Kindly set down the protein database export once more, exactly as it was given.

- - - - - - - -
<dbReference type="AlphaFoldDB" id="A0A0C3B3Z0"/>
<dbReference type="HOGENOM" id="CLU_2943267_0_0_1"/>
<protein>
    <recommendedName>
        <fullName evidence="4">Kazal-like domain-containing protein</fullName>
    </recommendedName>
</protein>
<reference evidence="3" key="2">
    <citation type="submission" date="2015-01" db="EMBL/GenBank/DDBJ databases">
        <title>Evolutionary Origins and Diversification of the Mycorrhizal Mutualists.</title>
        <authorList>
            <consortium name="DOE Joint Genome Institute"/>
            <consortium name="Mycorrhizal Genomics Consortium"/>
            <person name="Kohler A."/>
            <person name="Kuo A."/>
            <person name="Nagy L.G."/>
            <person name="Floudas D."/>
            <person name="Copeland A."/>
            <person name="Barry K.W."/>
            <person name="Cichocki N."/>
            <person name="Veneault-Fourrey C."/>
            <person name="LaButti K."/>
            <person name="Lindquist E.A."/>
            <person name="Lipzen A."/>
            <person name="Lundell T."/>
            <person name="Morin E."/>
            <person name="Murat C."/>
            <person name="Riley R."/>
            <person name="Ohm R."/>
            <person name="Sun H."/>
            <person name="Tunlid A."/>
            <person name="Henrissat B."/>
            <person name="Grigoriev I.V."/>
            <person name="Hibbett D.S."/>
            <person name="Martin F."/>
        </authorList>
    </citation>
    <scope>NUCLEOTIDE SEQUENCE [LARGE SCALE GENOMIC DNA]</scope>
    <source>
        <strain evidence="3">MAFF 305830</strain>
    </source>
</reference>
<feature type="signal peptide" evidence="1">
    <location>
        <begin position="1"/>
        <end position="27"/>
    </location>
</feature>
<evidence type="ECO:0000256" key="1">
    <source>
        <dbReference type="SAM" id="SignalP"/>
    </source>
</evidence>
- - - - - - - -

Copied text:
<dbReference type="AlphaFoldDB" id="A0A0C3B3Z0"/>
<dbReference type="HOGENOM" id="CLU_2943267_0_0_1"/>
<protein>
    <recommendedName>
        <fullName evidence="4">Kazal-like domain-containing protein</fullName>
    </recommendedName>
</protein>
<reference evidence="3" key="2">
    <citation type="submission" date="2015-01" db="EMBL/GenBank/DDBJ databases">
        <title>Evolutionary Origins and Diversification of the Mycorrhizal Mutualists.</title>
        <authorList>
            <consortium name="DOE Joint Genome Institute"/>
            <consortium name="Mycorrhizal Genomics Consortium"/>
            <person name="Kohler A."/>
            <person name="Kuo A."/>
            <person name="Nagy L.G."/>
            <person name="Floudas D."/>
            <person name="Copeland A."/>
            <person name="Barry K.W."/>
            <person name="Cichocki N."/>
            <person name="Veneault-Fourrey C."/>
            <person name="LaButti K."/>
            <person name="Lindquist E.A."/>
            <person name="Lipzen A."/>
            <person name="Lundell T."/>
            <person name="Morin E."/>
            <person name="Murat C."/>
            <person name="Riley R."/>
            <person name="Ohm R."/>
            <person name="Sun H."/>
            <person name="Tunlid A."/>
            <person name="Henrissat B."/>
            <person name="Grigoriev I.V."/>
            <person name="Hibbett D.S."/>
            <person name="Martin F."/>
        </authorList>
    </citation>
    <scope>NUCLEOTIDE SEQUENCE [LARGE SCALE GENOMIC DNA]</scope>
    <source>
        <strain evidence="3">MAFF 305830</strain>
    </source>
</reference>
<feature type="signal peptide" evidence="1">
    <location>
        <begin position="1"/>
        <end position="27"/>
    </location>
</feature>
<evidence type="ECO:0000256" key="1">
    <source>
        <dbReference type="SAM" id="SignalP"/>
    </source>
</evidence>